Giannantonio Panza

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The conversion of the alpha-helical, cellular isoform of the prion protein (PrP(C)) to the insoluble, beta-sheet-rich, infectious, disease-causing isoform (PrP(Sc)) is the key event in prion diseases. In an earlier study, several forms of PrP were converted into a fibrillar state by using an in vitro conversion system consisting of low concentrations of SDS(More)
The conversion of the cellular isoform of the prion protein into the pathogenic isoform PrP(Sc) is the key event in prion diseases. The disease can occur spontaneously genetically or by infection. In earlier studies we presented an in vitro conversion system which simulates the structural transition in recPrP by varying low concentrations of SDS at constant(More)
Prion diseases are fatal neurodegenerative diseases that occur either spontaneously or genetically or are caused by infection. Spontaneously occurring prion diseases are age related. The infectious agents, called prions, are proteinaceous infectious particles, composed mainly of the host-encoded prion protein (PrP) in a misfolded, insoluble, and aggregated(More)
Prion diseases like Creutzfeldt-Jakob disease in humans, Scrapie in sheep or bovine spongiform encephalopathy are fatal neurodegenerative diseases, which can be of sporadic, genetic, or infectious origin. Prion diseases are transmissible between different species, however, with a variable species barrier. The key event of prion amplification is the(More)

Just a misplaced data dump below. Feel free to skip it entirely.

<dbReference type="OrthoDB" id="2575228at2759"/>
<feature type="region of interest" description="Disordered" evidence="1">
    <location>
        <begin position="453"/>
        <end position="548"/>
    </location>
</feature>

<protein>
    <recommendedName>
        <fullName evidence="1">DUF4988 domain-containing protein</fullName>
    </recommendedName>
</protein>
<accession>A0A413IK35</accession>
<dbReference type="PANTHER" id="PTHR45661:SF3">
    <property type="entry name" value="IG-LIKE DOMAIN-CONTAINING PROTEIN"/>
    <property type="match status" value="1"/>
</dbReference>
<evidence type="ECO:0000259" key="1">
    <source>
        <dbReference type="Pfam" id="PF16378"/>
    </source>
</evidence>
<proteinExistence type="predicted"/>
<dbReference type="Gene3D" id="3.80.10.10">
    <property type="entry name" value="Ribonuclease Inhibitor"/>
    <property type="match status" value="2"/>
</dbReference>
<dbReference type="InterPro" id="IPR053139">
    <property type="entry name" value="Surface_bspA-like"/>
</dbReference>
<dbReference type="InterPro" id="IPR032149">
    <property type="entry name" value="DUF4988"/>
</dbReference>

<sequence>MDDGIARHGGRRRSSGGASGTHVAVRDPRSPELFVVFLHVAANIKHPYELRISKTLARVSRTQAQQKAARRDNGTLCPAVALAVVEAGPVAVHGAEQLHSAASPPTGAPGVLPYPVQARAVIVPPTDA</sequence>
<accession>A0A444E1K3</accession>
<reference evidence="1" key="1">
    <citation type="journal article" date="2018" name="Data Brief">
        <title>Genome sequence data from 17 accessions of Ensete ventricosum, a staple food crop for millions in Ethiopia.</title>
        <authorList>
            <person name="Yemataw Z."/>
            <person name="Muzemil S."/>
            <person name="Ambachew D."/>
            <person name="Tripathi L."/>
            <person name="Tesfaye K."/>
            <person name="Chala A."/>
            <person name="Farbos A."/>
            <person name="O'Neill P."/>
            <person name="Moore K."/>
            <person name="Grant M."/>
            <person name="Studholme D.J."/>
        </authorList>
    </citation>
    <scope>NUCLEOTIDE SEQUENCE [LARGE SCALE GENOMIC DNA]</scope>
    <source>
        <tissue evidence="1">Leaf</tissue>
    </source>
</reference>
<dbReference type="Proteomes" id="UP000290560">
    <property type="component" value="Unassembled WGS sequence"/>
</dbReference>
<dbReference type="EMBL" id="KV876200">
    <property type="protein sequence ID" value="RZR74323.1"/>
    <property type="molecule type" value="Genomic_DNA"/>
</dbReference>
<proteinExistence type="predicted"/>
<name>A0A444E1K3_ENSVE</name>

Protein aggregation occurs in many age-related neurodegenerative diseases, where it can lead to deposits of naturally occurring proteins in the brain. In case of Creutzfeldt-Jakob disease (CJD), these deposits consist of prion protein (PrP). CJD has three etiologies: spontaneous, genetic, or caused by infection. A polymorphism within the PrP gene is(More)
Prion diseases like Creutzfeldt-Jakob disease in humans or scrapie in sheep and goats are infectious neurodegenerative diseases. Their infectious agent, called prion, is composed mainly of aggregated and misfolded prion protein and non-proteinaceous components. An example of such a common non-proteinaceous secondary component of natural prions is the(More)
Apoptosis has a major role in molding the embryo, in the maintenance of tissue homeostasis, and in the defense against pathogens, while its disgregulation is strongly implicated in cancer as well as in autoimmune and degenerative diseases. The opposite action of anti-apoptotic proteins (Bcl-2 family) and pro-apoptotic proteins (p53, Bax, Bak) regulates the(More)
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